Editorial: Evolutionary Feedbacks Between Population Biology and Genome Architecture

Tariq EZAZ, Scott V. Edwards

    Research output: Book/ReportEdited Bookpeer-review

    1 Citation (Scopus)


    Joe Felsenstein famously quipped in 1988 that “systematists and evolutionary geneticists don’t often talk to each other,” laying bare the schism between macroevolutionary thinking, such as building phylogenies, and population genetics (Felsenstein, 1988). Thirty years ago, in its early phase, studies of genome evolution were already beginning to incorporate population genetics
    when comparing the DNA of distantly related species (Dover and Flavell, 1982), but the field was far from mature. Today this schism between population genetics and genome evolution is much healed, being bridged by novel statistical methods for detecting natural selection (Kreitman and Akashi, 1995), as well as to the monumental book by Michael Lynch (2007), “The Origins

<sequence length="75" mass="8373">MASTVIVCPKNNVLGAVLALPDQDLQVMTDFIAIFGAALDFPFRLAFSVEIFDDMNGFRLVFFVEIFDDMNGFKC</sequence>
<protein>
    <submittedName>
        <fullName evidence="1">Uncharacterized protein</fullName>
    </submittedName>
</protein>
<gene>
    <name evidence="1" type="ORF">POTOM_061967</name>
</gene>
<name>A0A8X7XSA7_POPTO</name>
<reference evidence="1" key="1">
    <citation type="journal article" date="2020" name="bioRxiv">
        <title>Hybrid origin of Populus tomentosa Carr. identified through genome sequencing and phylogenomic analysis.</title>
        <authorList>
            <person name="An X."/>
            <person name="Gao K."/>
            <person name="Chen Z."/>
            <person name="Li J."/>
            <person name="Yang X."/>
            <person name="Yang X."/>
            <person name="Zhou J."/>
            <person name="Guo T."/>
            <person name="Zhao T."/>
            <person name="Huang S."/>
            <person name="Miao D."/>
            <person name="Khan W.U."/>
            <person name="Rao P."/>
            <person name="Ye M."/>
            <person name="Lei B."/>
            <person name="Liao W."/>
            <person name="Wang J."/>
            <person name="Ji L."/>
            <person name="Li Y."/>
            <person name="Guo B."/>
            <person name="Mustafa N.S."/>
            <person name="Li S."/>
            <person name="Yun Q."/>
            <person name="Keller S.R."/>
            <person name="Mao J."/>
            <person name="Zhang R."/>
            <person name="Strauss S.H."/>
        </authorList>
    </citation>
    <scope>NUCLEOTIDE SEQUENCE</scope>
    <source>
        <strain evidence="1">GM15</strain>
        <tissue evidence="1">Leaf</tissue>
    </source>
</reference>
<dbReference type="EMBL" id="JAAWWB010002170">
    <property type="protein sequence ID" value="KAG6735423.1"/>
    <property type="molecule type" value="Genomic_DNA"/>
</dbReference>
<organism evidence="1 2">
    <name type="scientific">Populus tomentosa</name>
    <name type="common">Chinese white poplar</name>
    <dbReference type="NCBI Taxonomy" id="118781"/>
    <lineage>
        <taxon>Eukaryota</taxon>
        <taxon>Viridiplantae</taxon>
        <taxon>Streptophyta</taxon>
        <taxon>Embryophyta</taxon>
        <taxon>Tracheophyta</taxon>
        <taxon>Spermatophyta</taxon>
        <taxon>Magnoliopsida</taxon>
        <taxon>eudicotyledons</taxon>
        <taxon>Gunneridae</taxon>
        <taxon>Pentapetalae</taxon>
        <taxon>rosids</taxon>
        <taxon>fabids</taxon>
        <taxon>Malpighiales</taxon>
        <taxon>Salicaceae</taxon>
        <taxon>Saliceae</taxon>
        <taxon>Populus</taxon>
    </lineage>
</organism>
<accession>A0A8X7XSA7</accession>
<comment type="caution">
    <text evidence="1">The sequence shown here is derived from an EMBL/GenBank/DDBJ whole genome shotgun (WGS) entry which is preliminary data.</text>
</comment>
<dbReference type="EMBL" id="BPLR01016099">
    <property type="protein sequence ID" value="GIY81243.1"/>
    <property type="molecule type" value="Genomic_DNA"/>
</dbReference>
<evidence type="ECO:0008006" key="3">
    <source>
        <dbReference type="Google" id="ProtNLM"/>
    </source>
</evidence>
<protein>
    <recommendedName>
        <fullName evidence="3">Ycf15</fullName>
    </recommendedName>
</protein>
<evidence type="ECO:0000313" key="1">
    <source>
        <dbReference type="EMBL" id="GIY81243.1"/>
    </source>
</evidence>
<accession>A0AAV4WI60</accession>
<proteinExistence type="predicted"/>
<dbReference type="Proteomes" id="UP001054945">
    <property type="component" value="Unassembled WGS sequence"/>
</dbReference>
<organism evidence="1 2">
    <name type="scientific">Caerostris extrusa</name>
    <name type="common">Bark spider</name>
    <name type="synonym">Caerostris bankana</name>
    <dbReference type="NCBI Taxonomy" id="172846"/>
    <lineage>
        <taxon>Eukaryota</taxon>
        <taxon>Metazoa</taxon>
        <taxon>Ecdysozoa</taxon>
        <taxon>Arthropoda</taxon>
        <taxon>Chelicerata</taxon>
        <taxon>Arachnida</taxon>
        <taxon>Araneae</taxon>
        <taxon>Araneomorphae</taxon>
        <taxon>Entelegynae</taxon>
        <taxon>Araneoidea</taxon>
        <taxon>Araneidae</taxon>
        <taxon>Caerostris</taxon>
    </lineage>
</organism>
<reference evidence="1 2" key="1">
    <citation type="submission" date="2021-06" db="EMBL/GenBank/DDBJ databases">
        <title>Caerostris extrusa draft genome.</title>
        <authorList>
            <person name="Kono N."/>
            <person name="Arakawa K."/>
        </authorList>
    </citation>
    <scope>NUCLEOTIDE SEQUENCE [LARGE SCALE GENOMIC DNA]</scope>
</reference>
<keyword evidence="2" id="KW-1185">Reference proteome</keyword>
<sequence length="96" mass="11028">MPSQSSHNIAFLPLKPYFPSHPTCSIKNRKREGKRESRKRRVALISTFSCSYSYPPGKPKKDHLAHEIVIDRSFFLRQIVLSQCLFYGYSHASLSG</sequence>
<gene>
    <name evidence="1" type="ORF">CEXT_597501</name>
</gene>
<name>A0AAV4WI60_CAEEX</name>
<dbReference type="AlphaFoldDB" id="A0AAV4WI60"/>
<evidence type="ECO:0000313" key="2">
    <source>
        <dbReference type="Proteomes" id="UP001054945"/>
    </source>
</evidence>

of Genome Architecture,” which in turn built upon the foundational nearly neutral theory of Tomoko Ohta and Motoo Kimura (Ohta, 1973, 1992). This Frontiers Research Topic celebrates this increasing infusion of population biology perspectives into studies of genome evolution, which has facilitated key advances in our understanding of how eukaryotic and microbial genomes evolve
    and the evolutionary forces influencing their structure.
    Original languageEnglish
    Place of PublicationLausanne
    PublisherFrontiers Media SA
    Number of pages129
    ISBN (Electronic)9782889456413
    Publication statusPublished - 21 Aug 2018

    Publication series

    NameFrontiers in Genetics


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